Contemplation of Good

"O come, let us sing unto the Lord: let us make a joyful noise to the rock of our salvation"! What a happy outlook on life had the Psalmist when he sang this song of praise to God! His thoughts were turned away from materiality to the contemplation of spiritual things; and always when he turned his thoughts to the greatness and goodness of God, there arose expressions of hope, joy, and praise.

Jesus the Christ laid down the rule by which our thought and effort should be directed when he said, "Seek ye first the kingdom of God, and his righteousness; and all these things shall be added unto you." One of the meanings of seek is "to try to acquire or gain." If we earnestly and diligently try to acquire that which is rightfully ours,—namely, that which is good,—there is no power that can prevent our laying hold of or reflecting those attributes which bring the realization of the kingdom of God. Turning away from self and the material concept of life, which place thought and aspiration on a mortal, material foundation, we become aware of that spiritual consciousness which is the reflection of God, good.

Many students of Christian Science have come face to face with these queries: How can I acquire this truth that heals and saves? How can I eliminate the material from my thought, and seek "first the kingdom of God"? Jesus said, "Except ye be converted, and become as little children, ye shall not enter into the kingdom of heaven." He spoke of the little child's purity of thought, of its innocence and freedom from lust, envy, hate, and all the other malevolent attributes of sinning mortal existence. All these human impediments must be cast aside for the pure thought which seeks only that which is good and real. "Hold thought steadfastly to the enduring, the good, and the true, and you will bring these into your experience proportionably to their occupancy of your thoughts," says Mrs. Eddy in "Science and Health with Key to the Scriptures" (p. 261). If we think, as the little child, only those thoughts which reflect "the enduring, the good, and the true," constantly denying the existence or reality of anything unlike good, our consciousness will then reflect the attributes of God, and man will be found in God's image and likeness.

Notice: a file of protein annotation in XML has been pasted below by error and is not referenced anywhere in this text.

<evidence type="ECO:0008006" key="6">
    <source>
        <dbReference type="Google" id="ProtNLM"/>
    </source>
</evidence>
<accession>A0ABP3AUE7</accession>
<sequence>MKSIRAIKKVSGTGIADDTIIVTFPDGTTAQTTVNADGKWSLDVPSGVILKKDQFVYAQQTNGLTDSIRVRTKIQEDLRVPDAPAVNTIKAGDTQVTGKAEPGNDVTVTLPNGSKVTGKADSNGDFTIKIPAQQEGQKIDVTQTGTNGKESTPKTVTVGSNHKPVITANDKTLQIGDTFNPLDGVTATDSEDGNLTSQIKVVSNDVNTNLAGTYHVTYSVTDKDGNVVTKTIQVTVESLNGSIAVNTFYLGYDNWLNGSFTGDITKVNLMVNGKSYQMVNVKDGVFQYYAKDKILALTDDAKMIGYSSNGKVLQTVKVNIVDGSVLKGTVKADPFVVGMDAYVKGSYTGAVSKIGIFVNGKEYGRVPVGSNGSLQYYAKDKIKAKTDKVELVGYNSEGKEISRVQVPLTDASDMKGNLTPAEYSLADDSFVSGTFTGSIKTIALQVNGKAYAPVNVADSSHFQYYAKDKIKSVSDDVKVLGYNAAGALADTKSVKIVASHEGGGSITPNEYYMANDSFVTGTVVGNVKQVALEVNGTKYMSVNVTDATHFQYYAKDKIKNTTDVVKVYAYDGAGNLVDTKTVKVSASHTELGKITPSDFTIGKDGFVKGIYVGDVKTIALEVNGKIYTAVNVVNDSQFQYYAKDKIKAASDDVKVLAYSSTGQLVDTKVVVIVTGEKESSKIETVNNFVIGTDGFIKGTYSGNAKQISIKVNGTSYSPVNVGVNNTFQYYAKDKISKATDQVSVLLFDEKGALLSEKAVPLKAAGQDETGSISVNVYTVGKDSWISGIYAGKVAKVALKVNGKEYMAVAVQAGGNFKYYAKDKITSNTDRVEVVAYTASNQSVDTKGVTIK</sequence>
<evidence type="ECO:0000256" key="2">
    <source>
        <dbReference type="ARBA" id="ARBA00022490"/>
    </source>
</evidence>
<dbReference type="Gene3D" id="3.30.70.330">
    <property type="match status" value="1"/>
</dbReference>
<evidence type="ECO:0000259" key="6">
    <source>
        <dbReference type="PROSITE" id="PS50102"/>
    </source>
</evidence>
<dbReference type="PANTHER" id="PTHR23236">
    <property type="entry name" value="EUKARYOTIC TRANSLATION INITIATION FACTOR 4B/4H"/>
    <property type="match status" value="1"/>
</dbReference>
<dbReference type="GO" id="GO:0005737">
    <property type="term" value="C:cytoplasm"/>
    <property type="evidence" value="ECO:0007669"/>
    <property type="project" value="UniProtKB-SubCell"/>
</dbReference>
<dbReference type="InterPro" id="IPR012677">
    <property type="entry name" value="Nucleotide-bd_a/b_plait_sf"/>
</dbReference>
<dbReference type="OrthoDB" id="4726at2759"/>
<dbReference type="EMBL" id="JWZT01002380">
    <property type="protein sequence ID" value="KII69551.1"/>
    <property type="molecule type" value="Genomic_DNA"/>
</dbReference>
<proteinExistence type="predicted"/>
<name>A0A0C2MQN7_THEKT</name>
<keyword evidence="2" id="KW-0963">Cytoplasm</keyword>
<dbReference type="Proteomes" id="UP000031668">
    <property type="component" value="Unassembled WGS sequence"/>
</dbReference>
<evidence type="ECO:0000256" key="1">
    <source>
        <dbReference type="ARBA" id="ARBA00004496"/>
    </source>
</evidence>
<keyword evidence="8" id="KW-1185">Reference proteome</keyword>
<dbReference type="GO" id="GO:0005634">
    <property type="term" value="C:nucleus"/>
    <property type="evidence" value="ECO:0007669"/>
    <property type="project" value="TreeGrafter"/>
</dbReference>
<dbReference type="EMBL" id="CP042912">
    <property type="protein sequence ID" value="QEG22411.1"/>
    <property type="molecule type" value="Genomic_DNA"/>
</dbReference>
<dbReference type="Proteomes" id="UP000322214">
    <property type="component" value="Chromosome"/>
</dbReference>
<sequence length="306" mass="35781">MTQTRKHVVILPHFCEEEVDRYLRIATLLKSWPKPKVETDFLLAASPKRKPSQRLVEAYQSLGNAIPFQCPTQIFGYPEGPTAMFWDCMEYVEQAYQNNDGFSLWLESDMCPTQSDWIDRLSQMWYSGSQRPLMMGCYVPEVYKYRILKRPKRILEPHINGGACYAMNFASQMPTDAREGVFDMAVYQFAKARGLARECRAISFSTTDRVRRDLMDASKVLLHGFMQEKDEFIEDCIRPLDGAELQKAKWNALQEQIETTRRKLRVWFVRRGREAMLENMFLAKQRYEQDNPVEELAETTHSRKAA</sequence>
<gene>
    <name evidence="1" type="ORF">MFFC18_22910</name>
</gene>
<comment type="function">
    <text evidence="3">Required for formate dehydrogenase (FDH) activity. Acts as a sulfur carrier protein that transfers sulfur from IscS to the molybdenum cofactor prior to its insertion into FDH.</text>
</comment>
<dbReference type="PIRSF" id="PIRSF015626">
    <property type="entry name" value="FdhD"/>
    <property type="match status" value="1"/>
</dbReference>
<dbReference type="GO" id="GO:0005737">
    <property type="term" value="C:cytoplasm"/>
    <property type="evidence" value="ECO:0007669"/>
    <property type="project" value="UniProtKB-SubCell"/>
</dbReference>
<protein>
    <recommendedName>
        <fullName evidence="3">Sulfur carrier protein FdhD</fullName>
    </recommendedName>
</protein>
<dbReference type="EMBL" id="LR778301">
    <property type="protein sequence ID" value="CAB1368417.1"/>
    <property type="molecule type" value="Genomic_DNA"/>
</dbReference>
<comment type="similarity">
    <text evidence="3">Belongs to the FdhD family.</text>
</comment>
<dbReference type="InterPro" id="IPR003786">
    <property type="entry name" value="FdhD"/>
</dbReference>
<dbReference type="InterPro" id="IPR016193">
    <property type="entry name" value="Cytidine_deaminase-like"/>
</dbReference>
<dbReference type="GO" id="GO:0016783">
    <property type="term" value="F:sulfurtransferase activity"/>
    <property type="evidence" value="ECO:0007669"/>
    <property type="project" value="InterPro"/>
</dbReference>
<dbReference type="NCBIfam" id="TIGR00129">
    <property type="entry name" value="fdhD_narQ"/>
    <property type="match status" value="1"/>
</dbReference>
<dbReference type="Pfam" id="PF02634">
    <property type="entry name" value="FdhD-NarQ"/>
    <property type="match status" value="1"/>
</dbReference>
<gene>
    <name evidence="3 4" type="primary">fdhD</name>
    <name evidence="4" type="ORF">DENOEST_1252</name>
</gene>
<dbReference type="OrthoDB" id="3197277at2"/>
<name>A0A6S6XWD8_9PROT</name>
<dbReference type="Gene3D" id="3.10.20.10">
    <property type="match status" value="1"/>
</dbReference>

March 10, 1928

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